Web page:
5 replies, 4 voices Last updated by Xavier 4 years, 9 months ago
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    • #11098

      Xavier
      Participant
      @xavier

      Did anyone heard about Tocha or play it?

      https://en.wikipedia.org/wiki/Tocha_%28game%29

      It looks interesting but I don’t think I would be that good at playing it.

    • #11099

      riccaicedo
      Participant
      @riccaicedo

      A Japanese friend told me that she had done one, but not sure if it’s the same as it was on olden times. Basically it’s about finding which teas belong to which regions.

    • #11102

      Xavier
      Participant
      @xavier

      This is what I read but I had never heard of it before.
      I am still on the learning curve.

    • #11103

      bram
      Participant
      @bram

      Although I did not recognize the name I heard of it before. But in a historical sense. It was played a lot before Rikyu and others developed the well known ceremony. This development was actually (among on other things) a reaction on this kind of games where very valuable prices could be won.

      I also encountered it on a few other places in Japanese tea history, but I did not realize it was still being played.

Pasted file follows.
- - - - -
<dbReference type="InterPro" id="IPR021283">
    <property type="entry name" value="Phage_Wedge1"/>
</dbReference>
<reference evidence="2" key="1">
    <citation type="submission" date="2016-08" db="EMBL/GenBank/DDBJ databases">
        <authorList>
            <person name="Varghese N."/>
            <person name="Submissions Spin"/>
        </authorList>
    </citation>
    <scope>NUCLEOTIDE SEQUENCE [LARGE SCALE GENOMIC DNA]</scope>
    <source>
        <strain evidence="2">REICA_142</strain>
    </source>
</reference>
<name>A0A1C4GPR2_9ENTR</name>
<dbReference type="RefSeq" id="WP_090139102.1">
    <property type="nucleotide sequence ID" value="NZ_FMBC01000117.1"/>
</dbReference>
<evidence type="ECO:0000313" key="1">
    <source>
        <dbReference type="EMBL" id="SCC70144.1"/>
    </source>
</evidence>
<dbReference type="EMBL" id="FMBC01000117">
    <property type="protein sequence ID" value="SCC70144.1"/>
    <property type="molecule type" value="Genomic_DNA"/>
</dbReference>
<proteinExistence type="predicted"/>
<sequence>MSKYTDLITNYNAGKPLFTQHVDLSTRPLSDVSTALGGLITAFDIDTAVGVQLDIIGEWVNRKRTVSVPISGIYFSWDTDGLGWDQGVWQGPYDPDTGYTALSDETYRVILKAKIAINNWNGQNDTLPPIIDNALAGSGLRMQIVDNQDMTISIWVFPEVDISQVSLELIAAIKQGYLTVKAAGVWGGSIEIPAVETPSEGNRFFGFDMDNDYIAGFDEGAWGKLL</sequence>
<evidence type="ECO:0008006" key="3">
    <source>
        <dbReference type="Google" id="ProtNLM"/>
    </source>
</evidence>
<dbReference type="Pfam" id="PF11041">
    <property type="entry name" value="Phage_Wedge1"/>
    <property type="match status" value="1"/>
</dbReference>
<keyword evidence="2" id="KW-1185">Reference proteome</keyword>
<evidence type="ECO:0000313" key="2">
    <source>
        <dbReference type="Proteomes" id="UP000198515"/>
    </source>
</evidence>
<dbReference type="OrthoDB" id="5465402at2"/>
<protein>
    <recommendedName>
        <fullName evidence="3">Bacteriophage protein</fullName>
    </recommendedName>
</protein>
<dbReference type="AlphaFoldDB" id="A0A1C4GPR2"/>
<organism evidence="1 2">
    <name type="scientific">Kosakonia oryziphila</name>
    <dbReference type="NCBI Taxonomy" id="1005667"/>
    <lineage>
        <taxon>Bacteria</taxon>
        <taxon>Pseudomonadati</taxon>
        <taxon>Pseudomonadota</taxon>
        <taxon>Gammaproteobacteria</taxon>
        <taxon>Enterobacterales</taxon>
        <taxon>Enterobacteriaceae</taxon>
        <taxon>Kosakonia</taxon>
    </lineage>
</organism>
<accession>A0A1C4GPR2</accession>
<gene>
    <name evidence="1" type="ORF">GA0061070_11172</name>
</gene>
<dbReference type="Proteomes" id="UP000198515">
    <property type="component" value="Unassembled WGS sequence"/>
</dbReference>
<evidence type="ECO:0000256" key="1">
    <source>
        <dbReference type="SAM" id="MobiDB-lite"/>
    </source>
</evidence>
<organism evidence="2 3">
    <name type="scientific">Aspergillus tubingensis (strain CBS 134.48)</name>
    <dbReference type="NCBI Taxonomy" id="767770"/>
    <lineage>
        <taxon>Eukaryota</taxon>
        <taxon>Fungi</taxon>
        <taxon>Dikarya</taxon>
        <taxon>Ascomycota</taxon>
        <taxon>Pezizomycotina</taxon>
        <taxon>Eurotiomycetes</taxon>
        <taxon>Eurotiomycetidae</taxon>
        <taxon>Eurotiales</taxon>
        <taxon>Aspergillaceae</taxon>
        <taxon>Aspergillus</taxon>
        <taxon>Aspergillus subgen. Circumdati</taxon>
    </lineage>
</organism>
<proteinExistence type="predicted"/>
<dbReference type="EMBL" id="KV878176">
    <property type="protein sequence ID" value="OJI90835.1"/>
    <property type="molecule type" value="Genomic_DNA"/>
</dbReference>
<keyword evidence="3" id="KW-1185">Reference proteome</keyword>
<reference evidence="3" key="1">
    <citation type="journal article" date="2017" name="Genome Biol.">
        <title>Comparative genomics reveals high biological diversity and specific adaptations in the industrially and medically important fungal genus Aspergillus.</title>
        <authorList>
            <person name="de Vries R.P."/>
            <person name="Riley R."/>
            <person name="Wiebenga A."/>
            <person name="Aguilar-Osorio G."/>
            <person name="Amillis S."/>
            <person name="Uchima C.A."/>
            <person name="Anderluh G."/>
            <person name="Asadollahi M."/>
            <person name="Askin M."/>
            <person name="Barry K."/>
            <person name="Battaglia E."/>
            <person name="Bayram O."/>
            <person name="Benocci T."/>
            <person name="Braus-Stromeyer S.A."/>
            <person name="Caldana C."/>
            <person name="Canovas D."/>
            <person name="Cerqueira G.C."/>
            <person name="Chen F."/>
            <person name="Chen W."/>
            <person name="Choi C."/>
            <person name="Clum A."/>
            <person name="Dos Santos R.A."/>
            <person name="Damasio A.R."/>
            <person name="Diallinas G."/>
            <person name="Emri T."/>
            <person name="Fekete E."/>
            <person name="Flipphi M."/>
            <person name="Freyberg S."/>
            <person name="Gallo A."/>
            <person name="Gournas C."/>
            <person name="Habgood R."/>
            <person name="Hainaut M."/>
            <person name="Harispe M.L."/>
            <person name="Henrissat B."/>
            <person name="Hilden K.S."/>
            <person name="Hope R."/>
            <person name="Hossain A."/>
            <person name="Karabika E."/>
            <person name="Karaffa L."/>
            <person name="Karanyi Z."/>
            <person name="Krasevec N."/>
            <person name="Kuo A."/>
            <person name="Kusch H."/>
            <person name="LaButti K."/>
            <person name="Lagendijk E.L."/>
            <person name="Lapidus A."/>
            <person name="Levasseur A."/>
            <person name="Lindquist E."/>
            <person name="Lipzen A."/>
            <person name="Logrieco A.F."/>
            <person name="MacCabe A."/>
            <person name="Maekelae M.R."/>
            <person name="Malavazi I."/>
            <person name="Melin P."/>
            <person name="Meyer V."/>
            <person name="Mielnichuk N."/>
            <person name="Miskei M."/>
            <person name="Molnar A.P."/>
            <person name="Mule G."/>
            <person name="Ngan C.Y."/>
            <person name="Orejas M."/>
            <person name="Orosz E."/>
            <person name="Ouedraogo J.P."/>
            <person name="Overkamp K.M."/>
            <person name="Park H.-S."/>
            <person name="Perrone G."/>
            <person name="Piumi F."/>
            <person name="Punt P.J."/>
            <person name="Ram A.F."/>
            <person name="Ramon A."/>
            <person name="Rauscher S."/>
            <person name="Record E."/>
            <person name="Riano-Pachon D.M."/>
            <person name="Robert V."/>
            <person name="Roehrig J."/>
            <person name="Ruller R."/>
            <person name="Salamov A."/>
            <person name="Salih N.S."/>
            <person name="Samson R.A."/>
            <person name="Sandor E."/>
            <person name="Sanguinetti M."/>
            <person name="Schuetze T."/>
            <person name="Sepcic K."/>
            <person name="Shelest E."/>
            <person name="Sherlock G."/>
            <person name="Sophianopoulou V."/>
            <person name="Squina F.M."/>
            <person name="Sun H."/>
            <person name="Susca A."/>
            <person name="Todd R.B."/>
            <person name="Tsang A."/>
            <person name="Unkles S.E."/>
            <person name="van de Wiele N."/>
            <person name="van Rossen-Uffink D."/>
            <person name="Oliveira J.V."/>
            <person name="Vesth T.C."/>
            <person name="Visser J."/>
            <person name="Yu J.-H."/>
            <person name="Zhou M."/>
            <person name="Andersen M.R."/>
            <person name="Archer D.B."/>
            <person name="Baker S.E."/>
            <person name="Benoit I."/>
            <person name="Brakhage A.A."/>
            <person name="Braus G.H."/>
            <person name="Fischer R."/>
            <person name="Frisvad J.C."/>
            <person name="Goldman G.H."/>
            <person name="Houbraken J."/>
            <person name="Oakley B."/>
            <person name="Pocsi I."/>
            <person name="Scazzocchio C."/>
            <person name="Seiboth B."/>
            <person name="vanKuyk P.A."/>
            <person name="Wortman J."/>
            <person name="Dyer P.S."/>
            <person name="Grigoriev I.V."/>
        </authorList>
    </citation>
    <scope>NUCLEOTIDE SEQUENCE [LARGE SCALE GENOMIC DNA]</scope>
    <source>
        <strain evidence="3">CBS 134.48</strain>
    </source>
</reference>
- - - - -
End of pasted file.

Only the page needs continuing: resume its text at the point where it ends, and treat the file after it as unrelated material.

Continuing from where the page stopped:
It has been a while, but I think I encountered the most extensive story in:
      The Japanese way of tea by Sen XV Soshitsu
      http://www.amazon.com/Japanese-Way-Tea-Origin-China/dp/082481990X
      Which I found a found a very worthwhile read.

    • #11116

      Warren Peltier
      Participant
      @tea-author

      The tocha of Japan was likely directly inspired by the doucha 斗茶 custom of Song China — except the rules and game were completely different in Japan. In Song China, the aim was to produce the whitest froth, the longest lasting froth, and finally and most skillfully, conjure pictures in froth (much similar to latte art). Unfortunately, the latter skill died out and has been difficult to reproduce.

      In today’s China, doucha now means to compare and rank various samples of a specific tea either professionally between tea producers or tea companies, or informally between tea friends.

    • #11118

      Xavier
      Participant
      @xavier

      Thanks @tea-author for these new informations.

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